Background: Childhood obesity is a critical health issue, both currently and for the foreseeable future. To prevent obesity, behavior changes are essential. Smartphones can be a good tool, as the number of child smartphone users is rapidly increasing. We have developed a mobile platform system named “HAPPY ME,” which is a smartphone application coupled with a wearable device, designed to improve healthy behaviors to prevent childhood obesity. This study aimed to evaluate the effectiveness of obesity prevention among children 10–12 years of age using HAPPY ME. Methods: A total of 1000 participants, all fifth and sixth graders from four schools, were assigned to either control or intervention groups by school. Students in the intervention group used HAPPY ME. The study comprises a safety test, a 12-week efficacy test, and a six-month follow-up test to determine the long-term effects of preventive intervention via the integrated service platform. The integrated service platform aims to facilitate child-parent-school participation, involving the child-parent mobile application, a child-teacher mobile web, and a school website. Primary outcome measures are behavioral changes, including healthy eating, increased physical activity, and fitness. Secondary outcome measures are changes in anthropometric parameters (body weight, height, body mass index z-score, and waist circumference), body mass index (BMI) percentiles (obesity rate), and psychological perceptions among participants. Conclusions: The results of this study will offer evidence of the effectiveness of a mobile platform service with a multi-component intervention program based on a comprehensive approach.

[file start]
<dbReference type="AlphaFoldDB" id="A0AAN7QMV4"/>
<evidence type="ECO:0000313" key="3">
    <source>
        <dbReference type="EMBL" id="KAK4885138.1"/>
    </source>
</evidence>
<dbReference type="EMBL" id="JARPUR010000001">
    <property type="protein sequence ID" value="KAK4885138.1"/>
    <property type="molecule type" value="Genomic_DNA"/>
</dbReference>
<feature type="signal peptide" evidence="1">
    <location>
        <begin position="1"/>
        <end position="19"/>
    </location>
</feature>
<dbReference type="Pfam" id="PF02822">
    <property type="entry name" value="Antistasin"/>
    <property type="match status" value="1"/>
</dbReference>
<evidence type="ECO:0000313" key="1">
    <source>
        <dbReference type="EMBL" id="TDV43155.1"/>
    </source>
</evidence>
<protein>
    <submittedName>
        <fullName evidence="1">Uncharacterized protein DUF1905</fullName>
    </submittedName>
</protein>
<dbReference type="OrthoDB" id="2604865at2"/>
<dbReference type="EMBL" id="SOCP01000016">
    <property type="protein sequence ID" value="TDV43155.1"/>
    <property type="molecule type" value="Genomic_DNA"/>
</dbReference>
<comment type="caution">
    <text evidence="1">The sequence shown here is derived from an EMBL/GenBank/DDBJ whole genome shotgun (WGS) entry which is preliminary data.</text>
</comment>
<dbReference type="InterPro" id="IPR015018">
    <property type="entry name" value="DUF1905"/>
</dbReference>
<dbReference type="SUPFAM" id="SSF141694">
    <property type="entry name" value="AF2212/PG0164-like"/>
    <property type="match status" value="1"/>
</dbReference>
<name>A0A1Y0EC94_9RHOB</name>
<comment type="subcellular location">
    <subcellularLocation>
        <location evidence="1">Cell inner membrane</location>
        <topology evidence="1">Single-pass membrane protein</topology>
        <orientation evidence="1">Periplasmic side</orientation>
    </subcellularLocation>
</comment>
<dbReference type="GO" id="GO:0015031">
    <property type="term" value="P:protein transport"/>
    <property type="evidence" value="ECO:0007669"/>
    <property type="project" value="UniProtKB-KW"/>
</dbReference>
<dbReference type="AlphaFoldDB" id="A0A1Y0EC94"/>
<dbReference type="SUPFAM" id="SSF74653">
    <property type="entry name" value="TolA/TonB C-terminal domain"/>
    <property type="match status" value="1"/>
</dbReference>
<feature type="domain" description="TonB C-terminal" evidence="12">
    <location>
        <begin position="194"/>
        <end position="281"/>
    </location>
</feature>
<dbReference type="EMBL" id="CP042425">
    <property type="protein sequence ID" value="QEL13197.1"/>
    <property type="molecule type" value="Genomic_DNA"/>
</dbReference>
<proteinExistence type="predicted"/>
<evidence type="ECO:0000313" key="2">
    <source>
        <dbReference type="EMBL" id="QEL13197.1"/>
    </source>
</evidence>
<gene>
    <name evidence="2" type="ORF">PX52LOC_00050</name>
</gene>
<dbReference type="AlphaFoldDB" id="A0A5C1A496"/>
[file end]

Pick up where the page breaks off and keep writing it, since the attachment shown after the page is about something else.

|Journal||International journal of environmental research and public health|
|Publication status||Published - 2017 Feb|
Bibliographical noteFunding Information:
This research was supported by the Bio & Medical Technology Development Program of the National Research Foundation (specifically, the civil research projects for solving social problems through the National Research Foundation of Korea (NRF)) funded by the Ministry of Science, ICT, & Future Planning (NRF-2013M3C8A2075911).
© 2017 by the authors; licensee MDPI, Basel, Switzerland.
All Science Journal Classification (ASJC) codes
- Public Health, Environmental and Occupational Health
- Health, Toxicology and Mutagenesis